On 24 October 2017, the government adopted recommendations to amend the constitution from the Commission nationale de dialogue inter-burundais (CNDI), a body whose members were selected by the government. The amendments remove references to the Arusha Accord, which in 2000 put an end to civil war and ethnic violence and established the basis for the current constitution. They extend the presidential term from the current five to seven years and provide that the maximum of two presidential terms are to be counted from their adoption, thus allowing Nkurunziza to run for re-election in 2020. The amendments further provide for a five-year period for a possible review of the ethnic quotas—a key element of the Arusha Accord—of 60 percent Hutu to 40 percent Tutsi in the executive branch, the Parliament and the judicial branch.

Preparations for a referendum on the amendments have commenced and it is expected to be held in May, amidst reports of oppression of those voicing a position against the amendments.

Council members will be eager to hear whether the significant constitutional amendments and their expected adoption will create further political tensions, and how those may impact the security situation. The Secretary-General’s report notes that several of the proposed changes by the government have already been challenged by the opposition as attempts by the ruling party to consolidate its hold on power, which may cause unrest. The report further expresses the view that while it is Burundi’s prerogative to amend its Constitution, this process must be inclusive and requires a secure environment that promotes free participation. Burundi government spokesperson Philippe Nzobonariba has dubbed the Secretary-General’s report “a manipulation and misrepresentation” of the political and security situations on the ground, and “flagrant interference” in the country’s domestic affairs.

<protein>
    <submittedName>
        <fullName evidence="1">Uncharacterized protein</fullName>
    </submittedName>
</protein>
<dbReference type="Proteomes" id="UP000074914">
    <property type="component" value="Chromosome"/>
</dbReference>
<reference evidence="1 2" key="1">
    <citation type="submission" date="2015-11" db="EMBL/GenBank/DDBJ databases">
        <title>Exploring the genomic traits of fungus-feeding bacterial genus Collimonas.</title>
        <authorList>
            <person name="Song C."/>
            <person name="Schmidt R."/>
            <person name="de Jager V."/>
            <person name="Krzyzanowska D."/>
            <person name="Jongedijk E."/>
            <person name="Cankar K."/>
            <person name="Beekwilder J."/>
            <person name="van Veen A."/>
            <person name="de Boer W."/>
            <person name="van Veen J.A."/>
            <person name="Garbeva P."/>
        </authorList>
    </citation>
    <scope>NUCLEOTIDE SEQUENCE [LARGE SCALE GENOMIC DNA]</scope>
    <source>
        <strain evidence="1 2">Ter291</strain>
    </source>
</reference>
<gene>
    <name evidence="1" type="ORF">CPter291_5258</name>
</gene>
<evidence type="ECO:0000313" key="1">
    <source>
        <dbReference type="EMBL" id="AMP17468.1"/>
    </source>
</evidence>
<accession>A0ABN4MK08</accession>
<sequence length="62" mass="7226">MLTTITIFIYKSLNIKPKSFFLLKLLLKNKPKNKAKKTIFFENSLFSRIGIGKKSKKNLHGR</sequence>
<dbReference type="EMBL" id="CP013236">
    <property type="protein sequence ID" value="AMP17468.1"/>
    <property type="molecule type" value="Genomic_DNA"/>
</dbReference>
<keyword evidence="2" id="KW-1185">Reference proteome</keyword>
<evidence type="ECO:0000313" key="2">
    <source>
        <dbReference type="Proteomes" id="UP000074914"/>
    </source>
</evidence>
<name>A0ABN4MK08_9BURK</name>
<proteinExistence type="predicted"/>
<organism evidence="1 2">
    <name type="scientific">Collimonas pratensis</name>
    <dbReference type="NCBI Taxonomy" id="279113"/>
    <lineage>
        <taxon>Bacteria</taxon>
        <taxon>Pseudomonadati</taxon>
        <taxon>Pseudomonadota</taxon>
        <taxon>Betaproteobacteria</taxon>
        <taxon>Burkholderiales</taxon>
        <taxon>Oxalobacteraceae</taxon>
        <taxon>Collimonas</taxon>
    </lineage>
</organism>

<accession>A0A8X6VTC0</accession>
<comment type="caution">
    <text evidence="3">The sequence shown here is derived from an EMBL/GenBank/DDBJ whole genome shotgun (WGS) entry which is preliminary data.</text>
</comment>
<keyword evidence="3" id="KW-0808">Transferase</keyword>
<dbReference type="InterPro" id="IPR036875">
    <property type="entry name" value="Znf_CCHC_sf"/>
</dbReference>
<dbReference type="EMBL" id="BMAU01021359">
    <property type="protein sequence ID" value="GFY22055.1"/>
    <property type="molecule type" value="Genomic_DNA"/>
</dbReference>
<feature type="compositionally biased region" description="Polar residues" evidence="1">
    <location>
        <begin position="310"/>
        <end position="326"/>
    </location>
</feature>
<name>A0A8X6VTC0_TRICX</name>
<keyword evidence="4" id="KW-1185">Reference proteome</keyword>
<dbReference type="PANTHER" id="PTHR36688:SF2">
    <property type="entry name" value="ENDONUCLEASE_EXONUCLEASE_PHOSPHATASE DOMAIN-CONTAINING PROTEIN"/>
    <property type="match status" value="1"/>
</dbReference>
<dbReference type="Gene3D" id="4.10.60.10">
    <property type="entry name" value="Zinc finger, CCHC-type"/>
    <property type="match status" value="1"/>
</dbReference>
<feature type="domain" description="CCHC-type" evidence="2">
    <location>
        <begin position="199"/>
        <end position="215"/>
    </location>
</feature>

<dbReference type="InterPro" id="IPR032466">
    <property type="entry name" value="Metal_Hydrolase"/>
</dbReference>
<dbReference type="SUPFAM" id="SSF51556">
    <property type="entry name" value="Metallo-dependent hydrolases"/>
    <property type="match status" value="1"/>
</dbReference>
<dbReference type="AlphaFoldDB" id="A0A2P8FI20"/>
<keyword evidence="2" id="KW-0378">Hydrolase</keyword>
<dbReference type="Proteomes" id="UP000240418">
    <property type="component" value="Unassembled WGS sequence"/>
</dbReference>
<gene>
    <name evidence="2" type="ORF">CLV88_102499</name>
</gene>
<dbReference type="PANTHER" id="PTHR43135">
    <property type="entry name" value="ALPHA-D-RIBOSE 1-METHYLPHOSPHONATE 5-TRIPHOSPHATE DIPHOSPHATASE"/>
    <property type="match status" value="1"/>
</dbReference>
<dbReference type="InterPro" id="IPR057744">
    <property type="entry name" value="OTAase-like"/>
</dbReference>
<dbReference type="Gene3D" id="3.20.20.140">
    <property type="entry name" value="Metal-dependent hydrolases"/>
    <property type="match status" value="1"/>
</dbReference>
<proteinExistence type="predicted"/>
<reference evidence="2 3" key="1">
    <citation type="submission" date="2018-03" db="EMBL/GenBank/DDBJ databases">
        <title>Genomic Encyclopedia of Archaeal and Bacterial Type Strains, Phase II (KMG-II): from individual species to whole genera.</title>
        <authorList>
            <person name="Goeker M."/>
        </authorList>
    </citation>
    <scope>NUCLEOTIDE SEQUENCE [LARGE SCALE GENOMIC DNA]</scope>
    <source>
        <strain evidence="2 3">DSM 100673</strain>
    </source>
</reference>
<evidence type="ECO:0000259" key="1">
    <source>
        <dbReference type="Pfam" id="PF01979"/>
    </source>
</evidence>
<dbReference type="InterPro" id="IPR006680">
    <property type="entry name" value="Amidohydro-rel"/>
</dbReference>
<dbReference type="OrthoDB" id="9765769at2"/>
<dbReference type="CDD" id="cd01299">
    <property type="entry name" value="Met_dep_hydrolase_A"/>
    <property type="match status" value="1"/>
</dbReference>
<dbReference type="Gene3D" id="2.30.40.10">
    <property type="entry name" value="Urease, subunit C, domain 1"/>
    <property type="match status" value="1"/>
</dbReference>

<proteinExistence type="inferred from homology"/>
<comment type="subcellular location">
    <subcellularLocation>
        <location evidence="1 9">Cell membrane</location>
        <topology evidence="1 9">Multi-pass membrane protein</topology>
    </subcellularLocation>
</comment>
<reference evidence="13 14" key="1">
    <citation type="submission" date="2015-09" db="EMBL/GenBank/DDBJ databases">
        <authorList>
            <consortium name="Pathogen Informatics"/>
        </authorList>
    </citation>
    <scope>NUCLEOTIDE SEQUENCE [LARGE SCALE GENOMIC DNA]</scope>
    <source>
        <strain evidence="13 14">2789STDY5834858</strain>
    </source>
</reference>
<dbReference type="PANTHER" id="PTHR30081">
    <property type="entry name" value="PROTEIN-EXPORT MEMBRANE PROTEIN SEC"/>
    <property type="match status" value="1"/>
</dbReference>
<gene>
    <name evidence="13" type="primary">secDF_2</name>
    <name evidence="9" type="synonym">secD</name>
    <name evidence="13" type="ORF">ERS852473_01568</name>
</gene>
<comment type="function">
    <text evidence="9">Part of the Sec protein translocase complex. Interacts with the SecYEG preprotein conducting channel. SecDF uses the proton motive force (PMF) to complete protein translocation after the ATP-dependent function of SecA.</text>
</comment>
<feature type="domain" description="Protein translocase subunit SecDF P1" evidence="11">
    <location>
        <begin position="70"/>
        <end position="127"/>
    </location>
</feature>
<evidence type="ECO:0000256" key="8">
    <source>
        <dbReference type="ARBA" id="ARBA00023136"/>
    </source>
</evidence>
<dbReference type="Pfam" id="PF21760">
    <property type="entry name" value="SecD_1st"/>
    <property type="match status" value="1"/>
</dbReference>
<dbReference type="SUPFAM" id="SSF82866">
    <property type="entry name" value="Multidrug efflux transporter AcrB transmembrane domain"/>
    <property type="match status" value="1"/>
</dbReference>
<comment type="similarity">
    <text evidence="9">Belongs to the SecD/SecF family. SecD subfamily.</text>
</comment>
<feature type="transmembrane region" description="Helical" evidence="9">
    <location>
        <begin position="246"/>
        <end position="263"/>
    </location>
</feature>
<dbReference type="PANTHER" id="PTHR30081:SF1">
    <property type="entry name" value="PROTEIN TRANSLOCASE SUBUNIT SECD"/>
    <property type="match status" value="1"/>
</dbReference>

Another point of interest for Council members will be the chances of reviving a meaningful dialogue between the government and the opposition. Thus far, the EAC-led Inter-Burundian dialogue has not produced any progress, with most attention being given to who may participate and whether the dialogue should take place in Burundi or outside of the country. The Secretary-General’s latest report notes the absence of progress and that it is crucial that all parties, especially the government, commit to the EAC-led process and reach an agreement before the 2020 elections.

Mkapa met with President John Magufuli of Tanzania and the official mediator of the inter-Burundian dialogue, President Yoweri Museveni of Uganda on 10 and 11 February, respectively, to discuss the status of the dialogue. He is further expected to engage on this issue with subregional leaders during the EAC summit being held today (23 February). Council members will be interested to hear of any developments in this respect. Some may also inquire as to how the UN, and the Council in particular, can assist and reinforce the subregional efforts to solve the political situation.

Council members will further be interested to hear from Lauber on the prospects of the PBC playing a positive role in resolving the political crisis. Lauber was scheduled to travel to Burundi this month, but the visit has been postponed to March. A PBC Burundi configuration meeting is expected to take place upon his return to New York.

*Post-script: Mkapa was unable to participate, so the informal interactive dialogue (IID) scheduled to follow the briefing was cancelled. In lieu of the IID, members held consultations after the briefing with Kafando.